In the fall of 2010 I joined the board of directors and have been on it ever since. I’ve never directed a show, but have served as assistant director for three of them. At RTG, everyone involved with a show is encouraged to participate in building/decorating the set and finding props and costumes. Each cast works together on almost every aspect of show production, and by the time a show closes, everyone has become a family. I know that’s true for every community theatre, but there has always been something special about RTG. It’s hard to put into words how much it means to me. RTG is so welcoming and inclusive; it really does represent the Rantoul community. I feel like it’s easy to overlook us because we are small and don’t have many resources. But it’s important to me to show people that Rantoul as a whole and RTG specifically both have a lot of awesome talent and creativity to share.
SP: Can you tell me a little about the venue where RTG is currently performing?
Hughes: Ever since we lost our home at Grissom, it’s been difficult to find a performance space we can use consistently. Yes, Virginia will be at the former Kessler’s Sporting Goods building on Sangamon Avenue in downtown Rantoul. We are very fortunate that George, the owner, was generous enough to let us use it.
SP: What, in your opinion, made this show the right one for RTG’s “comeback?” What makes it a good fit for RTG’s actors and audience?
Hughes: We wanted to do a Christmas show, and this was one that we did seven years ago. From a practical standpoint, it has a small cast, and we were able to use several of the actors who were in the production we did before (Cynthia McEntire, Kevin Renfro, Ryan Summers, and myself). The set and costumes are simple. Jessie Holmes loves the story and volunteered to direct it. From a more sentimental perspective, it was a show that was warmly received seven years ago, and its story is sweet and hopeful and gentle without being overly saccharine. Yes, Virginia seemed like a natural fit for our actors, since several of us were familiar with it already, and our audiences historically have enjoyed Christmas shows. Even if they haven’t heard of this play specifically, many people will recognize the title from the famous New York Sun editorial. It’s a story that both children and adults can enjoy.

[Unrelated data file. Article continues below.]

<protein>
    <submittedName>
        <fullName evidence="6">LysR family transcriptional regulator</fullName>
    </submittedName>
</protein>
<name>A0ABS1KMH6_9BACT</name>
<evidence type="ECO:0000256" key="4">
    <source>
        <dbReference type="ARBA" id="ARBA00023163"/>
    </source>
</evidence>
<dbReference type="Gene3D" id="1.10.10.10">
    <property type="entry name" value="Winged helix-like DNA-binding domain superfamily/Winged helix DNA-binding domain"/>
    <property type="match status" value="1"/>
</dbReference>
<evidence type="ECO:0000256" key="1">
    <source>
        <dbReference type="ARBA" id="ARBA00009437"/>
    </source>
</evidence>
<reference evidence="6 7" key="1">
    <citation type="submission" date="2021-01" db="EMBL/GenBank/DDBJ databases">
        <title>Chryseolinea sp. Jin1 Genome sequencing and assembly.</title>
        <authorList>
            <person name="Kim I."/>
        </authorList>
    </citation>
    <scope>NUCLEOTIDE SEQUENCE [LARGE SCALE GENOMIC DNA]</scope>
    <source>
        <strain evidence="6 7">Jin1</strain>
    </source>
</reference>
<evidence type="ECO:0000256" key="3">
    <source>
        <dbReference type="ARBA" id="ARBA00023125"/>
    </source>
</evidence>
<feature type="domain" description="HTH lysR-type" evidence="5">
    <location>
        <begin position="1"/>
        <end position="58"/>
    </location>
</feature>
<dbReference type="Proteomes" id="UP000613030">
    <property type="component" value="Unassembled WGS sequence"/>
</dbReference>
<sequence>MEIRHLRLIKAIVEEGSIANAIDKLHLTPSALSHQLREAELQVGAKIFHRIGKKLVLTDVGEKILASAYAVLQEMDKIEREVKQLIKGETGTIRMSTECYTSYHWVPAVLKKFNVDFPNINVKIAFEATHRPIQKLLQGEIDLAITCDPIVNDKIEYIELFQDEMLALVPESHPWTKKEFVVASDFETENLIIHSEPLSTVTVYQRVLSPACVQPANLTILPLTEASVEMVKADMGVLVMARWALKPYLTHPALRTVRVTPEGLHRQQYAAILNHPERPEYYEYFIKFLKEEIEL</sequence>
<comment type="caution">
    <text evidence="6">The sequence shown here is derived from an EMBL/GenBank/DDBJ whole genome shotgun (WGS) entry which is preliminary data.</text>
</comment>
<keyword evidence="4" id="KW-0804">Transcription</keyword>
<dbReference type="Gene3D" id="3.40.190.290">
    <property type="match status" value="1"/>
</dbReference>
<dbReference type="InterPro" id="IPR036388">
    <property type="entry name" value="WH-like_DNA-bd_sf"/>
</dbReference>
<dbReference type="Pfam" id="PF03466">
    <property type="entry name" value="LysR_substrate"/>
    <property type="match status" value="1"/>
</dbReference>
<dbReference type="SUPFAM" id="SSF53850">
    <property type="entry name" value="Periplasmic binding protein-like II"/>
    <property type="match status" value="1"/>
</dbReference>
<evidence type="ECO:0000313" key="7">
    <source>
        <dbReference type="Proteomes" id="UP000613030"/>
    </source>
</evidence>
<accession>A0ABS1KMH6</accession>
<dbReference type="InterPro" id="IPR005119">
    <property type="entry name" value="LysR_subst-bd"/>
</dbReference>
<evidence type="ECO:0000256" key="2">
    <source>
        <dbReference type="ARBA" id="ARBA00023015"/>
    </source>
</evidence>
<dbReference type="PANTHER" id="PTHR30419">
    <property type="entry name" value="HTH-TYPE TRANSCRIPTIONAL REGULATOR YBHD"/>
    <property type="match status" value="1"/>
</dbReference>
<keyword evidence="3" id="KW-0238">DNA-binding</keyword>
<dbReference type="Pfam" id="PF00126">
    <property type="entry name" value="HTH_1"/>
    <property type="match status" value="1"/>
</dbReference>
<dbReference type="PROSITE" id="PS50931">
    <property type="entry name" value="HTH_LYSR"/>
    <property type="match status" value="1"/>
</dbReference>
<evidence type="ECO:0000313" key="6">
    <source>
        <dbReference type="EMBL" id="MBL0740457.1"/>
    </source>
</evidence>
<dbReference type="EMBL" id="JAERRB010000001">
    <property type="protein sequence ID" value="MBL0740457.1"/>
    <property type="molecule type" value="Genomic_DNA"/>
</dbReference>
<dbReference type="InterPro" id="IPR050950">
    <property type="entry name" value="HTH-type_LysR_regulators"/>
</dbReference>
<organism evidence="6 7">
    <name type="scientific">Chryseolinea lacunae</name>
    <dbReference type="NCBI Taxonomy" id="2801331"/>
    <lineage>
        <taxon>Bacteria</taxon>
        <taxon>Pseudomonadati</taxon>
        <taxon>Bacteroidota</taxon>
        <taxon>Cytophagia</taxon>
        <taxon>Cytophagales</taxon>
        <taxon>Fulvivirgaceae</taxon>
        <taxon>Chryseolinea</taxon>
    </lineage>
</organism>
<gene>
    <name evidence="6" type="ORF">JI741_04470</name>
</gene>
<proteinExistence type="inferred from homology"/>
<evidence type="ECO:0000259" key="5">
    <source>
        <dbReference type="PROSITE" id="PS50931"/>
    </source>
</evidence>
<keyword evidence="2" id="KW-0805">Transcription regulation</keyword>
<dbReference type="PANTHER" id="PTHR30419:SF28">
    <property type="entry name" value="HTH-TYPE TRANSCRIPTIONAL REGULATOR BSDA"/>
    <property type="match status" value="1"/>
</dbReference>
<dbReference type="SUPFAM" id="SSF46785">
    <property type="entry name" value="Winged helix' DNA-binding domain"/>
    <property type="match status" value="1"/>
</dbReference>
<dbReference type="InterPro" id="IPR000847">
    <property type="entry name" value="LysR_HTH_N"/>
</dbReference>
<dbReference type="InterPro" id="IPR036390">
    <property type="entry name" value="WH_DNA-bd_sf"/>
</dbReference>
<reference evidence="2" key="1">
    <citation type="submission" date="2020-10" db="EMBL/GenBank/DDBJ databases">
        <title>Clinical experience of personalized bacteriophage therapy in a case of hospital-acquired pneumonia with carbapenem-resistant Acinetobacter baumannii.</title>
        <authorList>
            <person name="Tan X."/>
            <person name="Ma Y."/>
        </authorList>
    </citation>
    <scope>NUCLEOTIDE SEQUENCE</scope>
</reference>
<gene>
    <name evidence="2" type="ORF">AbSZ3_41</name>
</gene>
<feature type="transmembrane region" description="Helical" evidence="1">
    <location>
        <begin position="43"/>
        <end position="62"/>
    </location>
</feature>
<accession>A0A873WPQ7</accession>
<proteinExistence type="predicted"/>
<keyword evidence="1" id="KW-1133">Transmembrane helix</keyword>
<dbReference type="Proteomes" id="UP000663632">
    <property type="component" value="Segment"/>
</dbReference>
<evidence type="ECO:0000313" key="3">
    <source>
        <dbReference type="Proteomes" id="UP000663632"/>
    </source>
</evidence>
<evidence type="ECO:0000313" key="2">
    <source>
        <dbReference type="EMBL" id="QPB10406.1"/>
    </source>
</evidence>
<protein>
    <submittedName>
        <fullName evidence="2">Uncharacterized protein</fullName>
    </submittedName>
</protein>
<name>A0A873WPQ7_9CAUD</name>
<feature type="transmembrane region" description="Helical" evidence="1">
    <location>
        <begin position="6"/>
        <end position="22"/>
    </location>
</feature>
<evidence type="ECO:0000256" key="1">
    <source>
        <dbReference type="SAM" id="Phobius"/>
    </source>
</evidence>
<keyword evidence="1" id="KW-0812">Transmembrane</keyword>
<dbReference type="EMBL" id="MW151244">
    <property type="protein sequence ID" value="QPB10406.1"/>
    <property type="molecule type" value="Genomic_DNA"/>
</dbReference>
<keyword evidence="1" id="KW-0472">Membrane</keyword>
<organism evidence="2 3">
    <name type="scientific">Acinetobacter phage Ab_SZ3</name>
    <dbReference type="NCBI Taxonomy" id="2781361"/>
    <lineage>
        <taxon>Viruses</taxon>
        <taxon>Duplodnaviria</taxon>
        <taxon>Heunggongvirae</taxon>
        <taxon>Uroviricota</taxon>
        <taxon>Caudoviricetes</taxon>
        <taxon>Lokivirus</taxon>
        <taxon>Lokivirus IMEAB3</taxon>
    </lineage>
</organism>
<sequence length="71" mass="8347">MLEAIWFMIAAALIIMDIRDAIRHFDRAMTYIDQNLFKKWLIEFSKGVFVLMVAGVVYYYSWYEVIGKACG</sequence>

SP: What are RTG’s hopes for this production and for its future?
Hughes: In an ideal world, we would love to find a permanent home. In the short term, however, we want to start producing shows more regularly. In order to do this, we need people who are willing to direct and audition and help with all of the backstage tasks that every production needs. Building up a strong, dependable group of people will take time. Hopefully this show will inspire new people to be involved.
Yes, Virginia, There is a Santa Claus
Rantoul Theatre Group
112 Sangamon, Downtown Rantoul
December 13th + 14th, 7 p.m.
December 15th, 2 p.m.
Cover photo from Rantoul Theatre Group poster. Cast photo from Rantoul Theatre Group Facebook page.